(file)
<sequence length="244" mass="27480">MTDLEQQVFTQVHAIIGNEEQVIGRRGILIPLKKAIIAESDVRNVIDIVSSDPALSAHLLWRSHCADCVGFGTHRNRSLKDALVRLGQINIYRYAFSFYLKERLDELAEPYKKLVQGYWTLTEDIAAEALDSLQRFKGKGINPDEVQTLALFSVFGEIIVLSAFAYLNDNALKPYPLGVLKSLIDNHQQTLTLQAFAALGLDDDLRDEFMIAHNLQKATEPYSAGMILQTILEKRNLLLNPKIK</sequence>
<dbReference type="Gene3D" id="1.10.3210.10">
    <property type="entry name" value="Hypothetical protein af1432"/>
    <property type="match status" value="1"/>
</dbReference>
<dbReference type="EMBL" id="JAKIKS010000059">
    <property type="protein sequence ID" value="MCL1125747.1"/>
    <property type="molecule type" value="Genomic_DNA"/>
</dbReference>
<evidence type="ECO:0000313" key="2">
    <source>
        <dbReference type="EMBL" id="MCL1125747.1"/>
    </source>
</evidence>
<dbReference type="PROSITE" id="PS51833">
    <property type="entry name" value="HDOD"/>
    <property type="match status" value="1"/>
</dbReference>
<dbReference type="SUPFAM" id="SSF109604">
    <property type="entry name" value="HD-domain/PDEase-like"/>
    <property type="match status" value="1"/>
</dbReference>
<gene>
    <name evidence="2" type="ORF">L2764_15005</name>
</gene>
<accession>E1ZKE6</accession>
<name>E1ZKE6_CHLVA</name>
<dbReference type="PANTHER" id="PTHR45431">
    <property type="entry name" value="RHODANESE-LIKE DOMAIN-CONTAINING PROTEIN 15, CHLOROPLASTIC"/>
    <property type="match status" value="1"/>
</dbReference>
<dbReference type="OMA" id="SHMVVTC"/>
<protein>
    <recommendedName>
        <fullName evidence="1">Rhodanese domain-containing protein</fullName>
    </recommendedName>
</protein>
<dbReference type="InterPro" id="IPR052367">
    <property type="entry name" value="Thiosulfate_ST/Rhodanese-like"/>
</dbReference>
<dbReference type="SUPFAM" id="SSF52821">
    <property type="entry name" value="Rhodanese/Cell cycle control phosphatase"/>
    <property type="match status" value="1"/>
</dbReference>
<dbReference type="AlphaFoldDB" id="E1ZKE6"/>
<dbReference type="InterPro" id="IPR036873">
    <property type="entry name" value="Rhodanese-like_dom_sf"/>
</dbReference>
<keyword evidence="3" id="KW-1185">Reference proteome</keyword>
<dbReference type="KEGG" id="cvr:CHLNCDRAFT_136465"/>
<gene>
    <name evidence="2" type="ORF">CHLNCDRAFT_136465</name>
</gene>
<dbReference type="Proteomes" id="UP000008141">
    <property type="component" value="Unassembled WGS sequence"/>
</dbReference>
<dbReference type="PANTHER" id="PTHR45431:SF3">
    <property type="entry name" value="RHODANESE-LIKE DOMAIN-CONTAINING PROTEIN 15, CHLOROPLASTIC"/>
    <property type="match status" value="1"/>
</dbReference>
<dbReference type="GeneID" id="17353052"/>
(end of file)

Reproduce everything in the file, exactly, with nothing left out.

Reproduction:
<sequence length="244" mass="27480">MTDLEQQVFTQVHAIIGNEEQVIGRRGILIPLKKAIIAESDVRNVIDIVSSDPALSAHLLWRSHCADCVGFGTHRNRSLKDALVRLGQINIYRYAFSFYLKERLDELAEPYKKLVQGYWTLTEDIAAEALDSLQRFKGKGINPDEVQTLALFSVFGEIIVLSAFAYLNDNALKPYPLGVLKSLIDNHQQTLTLQAFAALGLDDDLRDEFMIAHNLQKATEPYSAGMILQTILEKRNLLLNPKIK</sequence>
<dbReference type="Gene3D" id="1.10.3210.10">
    <property type="entry name" value="Hypothetical protein af1432"/>
    <property type="match status" value="1"/>
</dbReference>
<dbReference type="EMBL" id="JAKIKS010000059">
    <property type="protein sequence ID" value="MCL1125747.1"/>
    <property type="molecule type" value="Genomic_DNA"/>
</dbReference>
<evidence type="ECO:0000313" key="2">
    <source>
        <dbReference type="EMBL" id="MCL1125747.1"/>
    </source>
</evidence>
<dbReference type="PROSITE" id="PS51833">
    <property type="entry name" value="HDOD"/>
    <property type="match status" value="1"/>
</dbReference>
<dbReference type="SUPFAM" id="SSF109604">
    <property type="entry name" value="HD-domain/PDEase-like"/>
    <property type="match status" value="1"/>
</dbReference>
<gene>
    <name evidence="2" type="ORF">L2764_15005</name>
</gene>
<accession>E1ZKE6</accession>
<name>E1ZKE6_CHLVA</name>
<dbReference type="PANTHER" id="PTHR45431">
    <property type="entry name" value="RHODANESE-LIKE DOMAIN-CONTAINING PROTEIN 15, CHLOROPLASTIC"/>
    <property type="match status" value="1"/>
</dbReference>
<dbReference type="OMA" id="SHMVVTC"/>
<protein>
    <recommendedName>
        <fullName evidence="1">Rhodanese domain-containing protein</fullName>
    </recommendedName>
</protein>
<dbReference type="InterPro" id="IPR052367">
    <property type="entry name" value="Thiosulfate_ST/Rhodanese-like"/>
</dbReference>
<dbReference type="SUPFAM" id="SSF52821">
    <property type="entry name" value="Rhodanese/Cell cycle control phosphatase"/>
    <property type="match status" value="1"/>
</dbReference>
<dbReference type="AlphaFoldDB" id="E1ZKE6"/>
<dbReference type="InterPro" id="IPR036873">
    <property type="entry name" value="Rhodanese-like_dom_sf"/>
</dbReference>
<keyword evidence="3" id="KW-1185">Reference proteome</keyword>
<dbReference type="KEGG" id="cvr:CHLNCDRAFT_136465"/>
<gene>
    <name evidence="2" type="ORF">CHLNCDRAFT_136465</name>
</gene>
<dbReference type="Proteomes" id="UP000008141">
    <property type="component" value="Unassembled WGS sequence"/>
</dbReference>
<dbReference type="PANTHER" id="PTHR45431:SF3">
    <property type="entry name" value="RHODANESE-LIKE DOMAIN-CONTAINING PROTEIN 15, CHLOROPLASTIC"/>
    <property type="match status" value="1"/>
</dbReference>
<dbReference type="GeneID" id="17353052"/>